- Join over
**1.5M+ people** - Join over
**100K+ communities** - Free
**without limits** - Create
**your own community**

That has several advantages and also some disadvantages. One advantage is that you can rewrite the pattern-matching code to if statements that work better with other languages because Mathematica is strong in pattern-matching and it is hard to replicate the behavior in e.g. python. The different behavior of MatchPy in python is actually the reason why Rubi cannot work successfully under sympy right now.

Another advantage is that walking the if tree is faster. Right now, Mathematica tests all Rubi rules and applies the first one that matches. So in the worst case, you need to sequentially check all 6600+ rules. This is similar for finding a match in a long list. In the decision tree this is faster, because you start by e.g. finding the general class of the integrand which is probably only <50 tests. Then you test the conditions on the parameters.. That should reduce the run-time.

I am currently manually compiling Rubi 4's pattern matching rules into an if-then-else based decision tree for Rubi 5. I recently compiled the rules for integrands of the form (a+b*x+c*x^2)^p in the notebook file "1.2.1.1 (a+b x+c x^2)^p.nb".

@AlbertRich Do you compile those if-then-else trees manually from the patterns?

@CeaVi The Rubi 4 and the equivalent Rubi 5 version of this file is available for viewing as a pdf file at

https://rulebasedintegration.org/Rubi%204%20vs%205/Rubi%204%20-%201.2.1.1%20(a+b%20x+c%20x%5E2)%5Ep.pdf

https://rulebasedintegration.org/Rubi%204%20vs%205/Rubi%205%20-%201.2.1.1%20(a+b%20x+c%20x%5E2)%5Ep.pdf

and for downloading at

https://rulebasedintegration.org/Rubi%204%20vs%205/Rubi%204%20-%201.2.1.1%20(a+b%20x+c%20x%5E2)%5Ep.nb

https://rulebasedintegration.org/Rubi%204%20vs%205/Rubi%205%20-%201.2.1.1%20(a+b%20x+c%20x%5E2)%5Ep.nb

https://rulebasedintegration.org/Rubi%204%20vs%205/Rubi%204%20-%201.2.1.1%20(a+b%20x+c%20x%5E2)%5Ep.pdf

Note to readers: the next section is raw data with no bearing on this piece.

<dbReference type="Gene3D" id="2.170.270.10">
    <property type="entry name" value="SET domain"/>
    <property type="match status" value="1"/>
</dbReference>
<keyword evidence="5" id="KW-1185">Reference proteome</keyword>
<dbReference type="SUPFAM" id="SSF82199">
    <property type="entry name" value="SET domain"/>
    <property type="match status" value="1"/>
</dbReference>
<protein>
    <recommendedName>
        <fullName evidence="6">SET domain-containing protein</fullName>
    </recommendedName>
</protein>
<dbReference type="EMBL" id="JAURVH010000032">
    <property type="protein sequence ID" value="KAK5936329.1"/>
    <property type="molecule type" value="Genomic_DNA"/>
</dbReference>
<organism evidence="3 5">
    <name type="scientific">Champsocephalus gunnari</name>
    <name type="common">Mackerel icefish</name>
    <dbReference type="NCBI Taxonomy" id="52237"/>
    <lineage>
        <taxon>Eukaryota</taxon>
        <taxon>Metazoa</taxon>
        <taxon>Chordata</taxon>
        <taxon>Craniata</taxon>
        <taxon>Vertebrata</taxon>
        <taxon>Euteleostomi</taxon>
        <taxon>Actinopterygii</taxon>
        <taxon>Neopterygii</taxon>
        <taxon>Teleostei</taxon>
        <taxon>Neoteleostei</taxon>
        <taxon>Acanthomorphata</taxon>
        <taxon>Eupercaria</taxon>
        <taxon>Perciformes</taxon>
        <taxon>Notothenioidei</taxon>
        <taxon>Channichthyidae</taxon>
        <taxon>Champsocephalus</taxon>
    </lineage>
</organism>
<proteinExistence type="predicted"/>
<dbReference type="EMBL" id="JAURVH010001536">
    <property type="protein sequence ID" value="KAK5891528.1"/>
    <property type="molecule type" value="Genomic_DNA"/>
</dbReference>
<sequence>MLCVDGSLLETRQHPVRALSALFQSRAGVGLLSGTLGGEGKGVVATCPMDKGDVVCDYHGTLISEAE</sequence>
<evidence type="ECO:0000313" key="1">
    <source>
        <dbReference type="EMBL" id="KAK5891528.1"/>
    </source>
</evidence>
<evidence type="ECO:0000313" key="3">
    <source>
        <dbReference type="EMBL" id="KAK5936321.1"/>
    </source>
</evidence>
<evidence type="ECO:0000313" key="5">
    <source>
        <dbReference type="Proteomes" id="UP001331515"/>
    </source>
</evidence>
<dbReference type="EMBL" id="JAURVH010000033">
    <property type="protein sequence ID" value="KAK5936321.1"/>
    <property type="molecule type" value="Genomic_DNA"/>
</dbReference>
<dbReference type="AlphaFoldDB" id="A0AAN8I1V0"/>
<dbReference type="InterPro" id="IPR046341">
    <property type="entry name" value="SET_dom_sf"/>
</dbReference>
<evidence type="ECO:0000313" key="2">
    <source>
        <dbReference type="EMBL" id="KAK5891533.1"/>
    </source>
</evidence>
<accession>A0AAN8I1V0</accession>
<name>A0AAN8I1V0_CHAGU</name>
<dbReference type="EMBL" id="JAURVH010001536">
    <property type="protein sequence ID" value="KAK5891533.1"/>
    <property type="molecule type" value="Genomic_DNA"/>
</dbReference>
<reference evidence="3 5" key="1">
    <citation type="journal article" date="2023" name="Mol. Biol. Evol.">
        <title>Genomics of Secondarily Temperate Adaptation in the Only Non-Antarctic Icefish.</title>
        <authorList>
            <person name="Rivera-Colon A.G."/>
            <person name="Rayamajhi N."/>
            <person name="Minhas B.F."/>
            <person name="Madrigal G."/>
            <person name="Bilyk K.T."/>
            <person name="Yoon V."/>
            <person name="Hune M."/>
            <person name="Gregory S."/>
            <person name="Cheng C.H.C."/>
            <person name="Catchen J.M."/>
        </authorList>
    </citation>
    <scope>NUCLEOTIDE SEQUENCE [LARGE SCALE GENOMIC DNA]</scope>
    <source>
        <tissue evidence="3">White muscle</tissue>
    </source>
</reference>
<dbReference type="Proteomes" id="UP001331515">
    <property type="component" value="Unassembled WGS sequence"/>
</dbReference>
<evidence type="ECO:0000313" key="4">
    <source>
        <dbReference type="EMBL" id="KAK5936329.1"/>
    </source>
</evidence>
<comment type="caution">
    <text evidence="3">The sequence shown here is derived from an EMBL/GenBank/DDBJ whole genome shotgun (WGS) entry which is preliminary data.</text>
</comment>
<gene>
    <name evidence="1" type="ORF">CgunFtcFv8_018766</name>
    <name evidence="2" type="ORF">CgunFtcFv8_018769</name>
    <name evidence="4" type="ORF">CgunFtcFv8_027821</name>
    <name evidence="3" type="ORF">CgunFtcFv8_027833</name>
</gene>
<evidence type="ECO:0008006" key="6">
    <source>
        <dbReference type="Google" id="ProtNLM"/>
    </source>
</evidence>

https://rulebasedintegration.org/Rubi%204%20vs%205/Rubi%205%20-%201.2.1.1%20(a+b%20x+c%20x%5E2)%5Ep.pdf

and for downloading at

https://rulebasedintegration.org/Rubi%204%20vs%205/Rubi%204%20-%201.2.1.1%20(a+b%20x+c%20x%5E2)%5Ep.nb

https://rulebasedintegration.org/Rubi%204%20vs%205/Rubi%205%20-%201.2.1.1%20(a+b%20x+c%20x%5E2)%5Ep.nb

A compiler capable of transforming Rubi 4's pattern matching rules into an if-then-else decision tree (aka a discrimination net) would

- allow the Rubi source to remain in elegant, human-readable form, rather than a monolithic if-then-else tree virtually impossible to comprehend and debug,
- make it relatively easy for others to port Rubi to any commercial or free CAS, since all serious systems support an if-then-else control construct, and
- (most important to me) allow me to devote full time to extending Rubi's mathematical capabilities. :wink:

I have difficulties to calculate the integral below

Assuming[{0 < z < 1},

Integrate[

Integrate[

```
Assuming[{0 < z < 1},
Integrate[
g^2 ArcTanh[Sqrt[1 - 1/g^2]/R] Exp[-z g], {g, 1, Infinity}]]
```

`Int[g^2 ArcTanh[Sqrt[1 - 1/g^2]/R] Exp[-z g], g]`

Then, you will find that there are several parts that Rubi can't solve. One of them is fairly simple but an antiderivative cannot be computed:

`Int[1/(E^(g*z)*Sqrt[1 - g^2]), g]`

Even if you remove the

`z`

from the expression, Rubi and Mathematica cannot find a closed form of the antiderivative.
@betatron_gitlab Rubi is a package for calculating the symbolic antiderivatives of expressions. So if you have an expression that cannot be integrated with Mathematica, often but not always Rubi can do it. However, like in your case, where it is not possible, you will most likely need to use numeric integration.

well

@betatron_gitlab "Please, what is the utility of Rubi for a physicist?" There is a Physics paper using Rubi https://arxiv.org/pdf/1811.04892.pdf titled "An Application of Rubi: Series Expansion of the Quark Mass

Renormalization Group Equation"

Renormalization Group Equation"

Thanks Nasser.

I'm having trouble looking up a reference for a RUBI rule

The rule (rules actually) are 2485 and 2490. Where can I look this up?

Do you thing you can do something about this?

Note that for both forms of the above integrals, Mathematica 11.3 returns a multipage "wall paper" result. Maple 2018 returns the integral unevaluated.